The chef completely lost her vision by the age of 28. She learned braille and walked with a cane as her MasterChef career took her all over the world. She traveled the nation to demonstrate her culinary abilities on cooking shows while hosting pop-ups and cooking demonstrations. Recipes From My Home Kitchen, Ha’s debut cookbook, was published in 2013. Ha claimed that at some point, she was prepared to start a restaurant.
From the ‘Blind Cook’ to ‘The Blind GOAT’
Ha established her first restaurant, The Blind Goat, this summer, adding to her long list of triumphs. The author refers to the casual restaurant in downtown Houston as “a modern Vietnamese gastropub,” and its menu has dishes influenced by Southeast Asian street food.
The play on her nickname, “The Blind Cook,” and her zodiac sign in the Vietnamese calendar led to the restaurant’s name. Later, Ha discovered “GOAT” or “G.O.A.T.” is also a common Internet slang term for the Greatest Of All Time. She laughs, “I’ll take that.”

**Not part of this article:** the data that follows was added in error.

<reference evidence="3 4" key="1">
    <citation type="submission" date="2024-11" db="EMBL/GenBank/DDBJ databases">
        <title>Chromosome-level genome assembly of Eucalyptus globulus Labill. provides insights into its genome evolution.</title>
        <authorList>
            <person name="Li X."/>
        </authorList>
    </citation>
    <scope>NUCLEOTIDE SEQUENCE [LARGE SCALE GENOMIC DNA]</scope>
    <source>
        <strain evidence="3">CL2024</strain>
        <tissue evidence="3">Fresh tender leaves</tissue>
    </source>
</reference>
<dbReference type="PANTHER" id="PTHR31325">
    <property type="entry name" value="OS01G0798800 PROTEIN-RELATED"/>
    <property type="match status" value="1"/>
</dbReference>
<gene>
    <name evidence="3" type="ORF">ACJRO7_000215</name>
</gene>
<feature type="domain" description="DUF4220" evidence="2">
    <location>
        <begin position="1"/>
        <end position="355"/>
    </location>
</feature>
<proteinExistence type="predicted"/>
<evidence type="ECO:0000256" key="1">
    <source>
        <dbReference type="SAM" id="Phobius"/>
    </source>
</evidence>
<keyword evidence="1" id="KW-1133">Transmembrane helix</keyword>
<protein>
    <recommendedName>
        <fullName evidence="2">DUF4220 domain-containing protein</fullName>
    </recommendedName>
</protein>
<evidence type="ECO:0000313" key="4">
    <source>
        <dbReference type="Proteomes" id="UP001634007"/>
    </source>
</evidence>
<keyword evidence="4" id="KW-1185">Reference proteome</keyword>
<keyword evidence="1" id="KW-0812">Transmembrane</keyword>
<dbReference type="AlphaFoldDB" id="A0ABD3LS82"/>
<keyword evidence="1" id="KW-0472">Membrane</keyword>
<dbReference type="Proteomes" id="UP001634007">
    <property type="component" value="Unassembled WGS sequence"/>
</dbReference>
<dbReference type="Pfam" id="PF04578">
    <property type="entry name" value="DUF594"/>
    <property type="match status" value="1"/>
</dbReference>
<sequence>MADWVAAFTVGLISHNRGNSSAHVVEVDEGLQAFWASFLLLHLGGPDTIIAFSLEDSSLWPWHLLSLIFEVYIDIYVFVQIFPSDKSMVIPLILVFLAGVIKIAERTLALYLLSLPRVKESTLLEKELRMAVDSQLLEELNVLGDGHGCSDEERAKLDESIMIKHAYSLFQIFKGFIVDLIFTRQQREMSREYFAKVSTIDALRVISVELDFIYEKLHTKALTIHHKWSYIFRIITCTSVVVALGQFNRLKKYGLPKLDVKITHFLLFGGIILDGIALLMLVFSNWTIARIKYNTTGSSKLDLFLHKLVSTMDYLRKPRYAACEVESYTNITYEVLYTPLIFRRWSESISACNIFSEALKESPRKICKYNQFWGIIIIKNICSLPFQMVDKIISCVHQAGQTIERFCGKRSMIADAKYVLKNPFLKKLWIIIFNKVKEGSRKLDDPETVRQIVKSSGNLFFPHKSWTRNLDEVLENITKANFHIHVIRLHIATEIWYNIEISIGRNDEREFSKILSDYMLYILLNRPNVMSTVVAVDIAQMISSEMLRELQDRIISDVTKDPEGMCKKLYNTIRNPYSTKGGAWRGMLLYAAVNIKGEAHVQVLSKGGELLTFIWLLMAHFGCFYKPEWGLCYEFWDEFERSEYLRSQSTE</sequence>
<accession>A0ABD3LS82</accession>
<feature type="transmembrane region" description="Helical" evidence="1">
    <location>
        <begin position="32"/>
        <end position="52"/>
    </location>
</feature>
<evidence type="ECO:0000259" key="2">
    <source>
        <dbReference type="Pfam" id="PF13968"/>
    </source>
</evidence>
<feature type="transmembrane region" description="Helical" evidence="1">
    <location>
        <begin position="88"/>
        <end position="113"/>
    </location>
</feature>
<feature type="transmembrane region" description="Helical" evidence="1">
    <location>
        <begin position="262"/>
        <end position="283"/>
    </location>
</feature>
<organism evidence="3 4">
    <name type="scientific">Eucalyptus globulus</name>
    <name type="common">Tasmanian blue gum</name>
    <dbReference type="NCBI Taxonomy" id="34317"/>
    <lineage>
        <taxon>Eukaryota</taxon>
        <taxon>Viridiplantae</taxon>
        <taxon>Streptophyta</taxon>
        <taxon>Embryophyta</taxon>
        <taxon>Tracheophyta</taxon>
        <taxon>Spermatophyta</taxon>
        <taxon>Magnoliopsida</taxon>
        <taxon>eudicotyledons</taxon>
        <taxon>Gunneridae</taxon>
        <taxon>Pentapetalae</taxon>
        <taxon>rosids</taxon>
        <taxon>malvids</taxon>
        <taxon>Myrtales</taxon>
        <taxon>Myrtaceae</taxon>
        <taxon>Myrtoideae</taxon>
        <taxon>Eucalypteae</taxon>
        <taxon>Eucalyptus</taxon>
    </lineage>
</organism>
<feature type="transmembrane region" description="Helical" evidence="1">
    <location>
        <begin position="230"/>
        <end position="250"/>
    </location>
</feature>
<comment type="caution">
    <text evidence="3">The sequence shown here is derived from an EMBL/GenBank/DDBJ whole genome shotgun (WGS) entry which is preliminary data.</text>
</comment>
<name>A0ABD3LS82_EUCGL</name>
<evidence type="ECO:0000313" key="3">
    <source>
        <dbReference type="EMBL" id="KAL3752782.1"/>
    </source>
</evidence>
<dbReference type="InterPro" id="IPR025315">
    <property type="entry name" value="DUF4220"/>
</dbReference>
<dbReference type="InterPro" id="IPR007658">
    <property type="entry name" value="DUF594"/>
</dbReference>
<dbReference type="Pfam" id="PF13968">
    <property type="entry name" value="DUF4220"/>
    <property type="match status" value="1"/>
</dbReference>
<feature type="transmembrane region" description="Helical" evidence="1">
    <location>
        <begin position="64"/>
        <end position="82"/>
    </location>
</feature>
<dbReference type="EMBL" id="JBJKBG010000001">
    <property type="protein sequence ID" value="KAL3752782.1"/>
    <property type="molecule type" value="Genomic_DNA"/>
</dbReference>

In September 2020, Ha and chef Tony J. Nguyen opened Xin Chào, which had been nominated for the James Beard Foundation’s award for Best New Restaurant in America in 2019.
*Quick photo after a long day, the beginning of a new journey.
As a woman of color and a person with a disability in this predominately male-dominated sector, Ha remarked, “I’m pleased to prove that this is me; it’s doable.” Additionally, it has provided her a platform to demonstrate how people with vision impairments who love to cook can adjust and speak up for themselves in the kitchen.
Ha must make sure her kitchen is accessible for people with vision impairments. That entails modifications like tactile bumpy stickers that tell her how hot the gas stove is at all times.
She explained that in her restaurant, modifications include showing staff members how to work with a visually impaired customer, reducing the distance she must go between stations, and making sure her tools are put back where she found them.